5. Ringostat: Use call tracking to optimize advertising budgets.
Ringostat was designed to measure the effectiveness of different advertising channels. The call tracking vendor works using a special webpage code that shows website visitors different phone numbers, depending on how they arrived at a business’ website (or other user attributes). When a website visitor calls the number, he or she is forwarded to the business’ landline or mobile phone, where the merchant takes the call. Ringostat tracks call statistics and adds events into Google Universal Analytics. Businesses have the option to connect Ringostat with their CRM systems. Small businesses that pay $50 per month get five connected numbers and five forwarding schemes.

6. Telmetrics: Prove which ads are making the phone ring.
Telmetrics uses trackable numbers, placed inside advertising campaigns, to improve lead generation. National marketers are provided with performance data from their calls, along with caller demographic profiles. Real-time analytics let merchants identify trends and response levels by campaign. A mobile call tracking solution known as m.Call also tracks and reports calls generated by mobile search and banner ads without relying on call tracking numbers. Businesses can contact Telmetrics for specific pricing information.

7. InTouch: Forecast future revenue by tracking sales opportunities.
InTouch offers a suite of sales and marketing tools for small businesses. The company’s sales tracking feature links leads in the sales pipeline with follow-up tasks. Using automation, InTouch can add leads to a merchant’s database every time a customer completes a website contact form or every time customer contact details are entered into a contacts database. Leads can then be filtered by phrase or product, allowing merchants to review and track leads coming from specific sources or campaigns. InTouch’s pricing starts at free for basic contact management.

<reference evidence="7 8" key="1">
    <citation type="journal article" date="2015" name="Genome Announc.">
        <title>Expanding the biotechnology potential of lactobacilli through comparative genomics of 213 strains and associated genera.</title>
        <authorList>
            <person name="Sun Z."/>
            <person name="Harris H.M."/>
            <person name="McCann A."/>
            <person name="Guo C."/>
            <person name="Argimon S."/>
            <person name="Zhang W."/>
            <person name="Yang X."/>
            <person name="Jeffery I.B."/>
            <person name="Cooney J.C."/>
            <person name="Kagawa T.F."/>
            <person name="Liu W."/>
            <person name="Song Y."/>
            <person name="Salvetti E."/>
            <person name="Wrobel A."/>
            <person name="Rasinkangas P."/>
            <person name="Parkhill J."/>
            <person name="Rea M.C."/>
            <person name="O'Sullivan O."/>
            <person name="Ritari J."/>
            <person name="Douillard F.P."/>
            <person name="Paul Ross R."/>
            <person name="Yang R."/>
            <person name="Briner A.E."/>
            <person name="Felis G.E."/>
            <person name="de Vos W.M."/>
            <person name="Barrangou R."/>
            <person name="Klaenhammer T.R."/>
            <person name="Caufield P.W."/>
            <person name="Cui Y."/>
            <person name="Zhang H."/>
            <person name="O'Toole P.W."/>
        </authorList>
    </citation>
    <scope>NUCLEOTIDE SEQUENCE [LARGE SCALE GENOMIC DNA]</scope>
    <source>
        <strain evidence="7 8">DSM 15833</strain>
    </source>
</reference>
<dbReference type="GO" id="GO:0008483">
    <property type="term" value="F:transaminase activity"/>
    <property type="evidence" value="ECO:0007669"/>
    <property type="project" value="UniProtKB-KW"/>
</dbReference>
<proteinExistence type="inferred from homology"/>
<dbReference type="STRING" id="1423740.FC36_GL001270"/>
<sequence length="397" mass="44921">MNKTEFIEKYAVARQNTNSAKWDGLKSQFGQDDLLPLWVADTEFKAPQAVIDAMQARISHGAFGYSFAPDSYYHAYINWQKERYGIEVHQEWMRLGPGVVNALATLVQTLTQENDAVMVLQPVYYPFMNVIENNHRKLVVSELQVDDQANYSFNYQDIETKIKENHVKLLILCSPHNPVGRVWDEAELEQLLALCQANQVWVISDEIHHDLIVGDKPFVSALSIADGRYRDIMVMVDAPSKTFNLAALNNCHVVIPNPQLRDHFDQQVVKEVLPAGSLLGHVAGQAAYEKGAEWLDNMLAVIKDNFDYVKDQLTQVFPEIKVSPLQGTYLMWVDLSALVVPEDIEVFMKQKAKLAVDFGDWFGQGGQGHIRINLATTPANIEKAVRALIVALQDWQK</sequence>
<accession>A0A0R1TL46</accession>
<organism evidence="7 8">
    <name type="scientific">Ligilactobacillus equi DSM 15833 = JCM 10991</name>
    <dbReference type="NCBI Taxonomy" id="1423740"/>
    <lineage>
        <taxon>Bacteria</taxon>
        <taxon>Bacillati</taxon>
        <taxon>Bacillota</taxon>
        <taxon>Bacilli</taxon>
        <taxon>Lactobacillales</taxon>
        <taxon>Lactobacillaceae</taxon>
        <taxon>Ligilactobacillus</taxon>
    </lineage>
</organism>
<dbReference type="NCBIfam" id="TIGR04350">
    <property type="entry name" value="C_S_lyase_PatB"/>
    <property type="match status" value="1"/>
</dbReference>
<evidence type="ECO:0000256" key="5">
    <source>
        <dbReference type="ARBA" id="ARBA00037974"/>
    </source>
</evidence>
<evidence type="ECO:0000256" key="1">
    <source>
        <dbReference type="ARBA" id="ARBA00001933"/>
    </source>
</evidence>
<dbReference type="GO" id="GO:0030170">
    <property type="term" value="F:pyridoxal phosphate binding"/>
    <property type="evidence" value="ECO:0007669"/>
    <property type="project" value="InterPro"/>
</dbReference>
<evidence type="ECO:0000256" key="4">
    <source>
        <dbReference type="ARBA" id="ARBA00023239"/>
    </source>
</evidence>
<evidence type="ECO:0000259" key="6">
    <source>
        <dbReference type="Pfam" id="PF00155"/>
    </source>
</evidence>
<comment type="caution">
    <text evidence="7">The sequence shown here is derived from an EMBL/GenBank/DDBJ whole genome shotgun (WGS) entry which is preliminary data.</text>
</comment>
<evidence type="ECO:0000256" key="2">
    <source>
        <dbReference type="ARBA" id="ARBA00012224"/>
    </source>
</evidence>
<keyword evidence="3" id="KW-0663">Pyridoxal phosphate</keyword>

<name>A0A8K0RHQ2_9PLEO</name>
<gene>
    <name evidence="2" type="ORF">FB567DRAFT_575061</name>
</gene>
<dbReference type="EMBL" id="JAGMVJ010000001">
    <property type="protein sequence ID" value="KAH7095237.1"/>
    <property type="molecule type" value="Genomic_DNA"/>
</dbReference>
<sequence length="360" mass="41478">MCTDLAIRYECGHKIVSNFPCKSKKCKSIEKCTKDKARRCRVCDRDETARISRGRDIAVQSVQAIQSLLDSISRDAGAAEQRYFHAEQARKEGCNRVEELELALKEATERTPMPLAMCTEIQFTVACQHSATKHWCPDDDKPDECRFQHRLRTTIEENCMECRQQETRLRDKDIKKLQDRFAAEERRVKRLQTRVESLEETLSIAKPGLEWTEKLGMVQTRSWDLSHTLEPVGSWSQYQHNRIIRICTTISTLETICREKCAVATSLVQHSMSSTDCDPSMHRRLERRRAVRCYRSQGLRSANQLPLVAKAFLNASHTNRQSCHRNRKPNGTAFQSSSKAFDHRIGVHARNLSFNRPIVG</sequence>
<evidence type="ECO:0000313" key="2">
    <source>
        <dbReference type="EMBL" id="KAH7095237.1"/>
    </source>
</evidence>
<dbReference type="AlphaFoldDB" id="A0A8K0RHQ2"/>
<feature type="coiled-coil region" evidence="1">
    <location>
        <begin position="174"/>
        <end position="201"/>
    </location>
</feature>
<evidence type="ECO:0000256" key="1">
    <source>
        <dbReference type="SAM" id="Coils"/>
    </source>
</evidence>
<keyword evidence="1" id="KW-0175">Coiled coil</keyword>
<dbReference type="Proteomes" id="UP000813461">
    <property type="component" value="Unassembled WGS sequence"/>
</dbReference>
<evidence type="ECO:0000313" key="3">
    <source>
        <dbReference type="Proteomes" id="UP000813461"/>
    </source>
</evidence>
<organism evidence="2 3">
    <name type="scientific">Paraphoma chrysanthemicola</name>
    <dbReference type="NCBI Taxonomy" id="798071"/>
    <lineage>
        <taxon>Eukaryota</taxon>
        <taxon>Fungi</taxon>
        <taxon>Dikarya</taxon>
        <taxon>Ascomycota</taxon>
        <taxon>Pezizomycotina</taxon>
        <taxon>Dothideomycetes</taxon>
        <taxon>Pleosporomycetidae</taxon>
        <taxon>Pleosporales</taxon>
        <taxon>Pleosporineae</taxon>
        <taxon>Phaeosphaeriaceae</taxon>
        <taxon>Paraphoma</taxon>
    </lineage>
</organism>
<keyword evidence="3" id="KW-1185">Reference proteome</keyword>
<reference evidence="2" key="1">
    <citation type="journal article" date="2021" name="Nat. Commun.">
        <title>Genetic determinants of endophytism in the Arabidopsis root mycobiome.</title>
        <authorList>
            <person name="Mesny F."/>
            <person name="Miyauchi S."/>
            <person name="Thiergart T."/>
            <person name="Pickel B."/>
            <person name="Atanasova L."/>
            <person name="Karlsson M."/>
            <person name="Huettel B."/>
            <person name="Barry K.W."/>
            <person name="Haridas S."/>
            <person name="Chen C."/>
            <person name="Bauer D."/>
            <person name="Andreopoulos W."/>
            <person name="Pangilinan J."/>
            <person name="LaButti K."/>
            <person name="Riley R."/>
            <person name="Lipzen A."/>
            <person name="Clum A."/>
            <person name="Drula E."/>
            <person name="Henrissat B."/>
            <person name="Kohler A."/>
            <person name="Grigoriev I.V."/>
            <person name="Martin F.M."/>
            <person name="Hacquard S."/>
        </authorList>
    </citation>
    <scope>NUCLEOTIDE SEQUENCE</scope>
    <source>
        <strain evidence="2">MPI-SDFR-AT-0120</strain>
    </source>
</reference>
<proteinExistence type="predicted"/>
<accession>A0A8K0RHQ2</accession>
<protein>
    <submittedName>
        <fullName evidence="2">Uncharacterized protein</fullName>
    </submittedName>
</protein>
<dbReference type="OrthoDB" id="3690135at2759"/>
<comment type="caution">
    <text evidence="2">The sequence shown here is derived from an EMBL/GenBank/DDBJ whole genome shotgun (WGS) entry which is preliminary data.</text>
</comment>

Know of other lead tracking tools for local merchants? Leave a description in the comments.

Stephanie Miles is a senior editor at Street Fight.

Stephanie Miles is a journalist who covers personal finance, technology, and real estate. As Street Fight’s senior editor, she is particularly interested in how local merchants and national brands are utilizing hyperlocal technology to reach consumers. She has written for FHM, the Daily News, Working World, Gawker, Cityfile, and Recessionwire.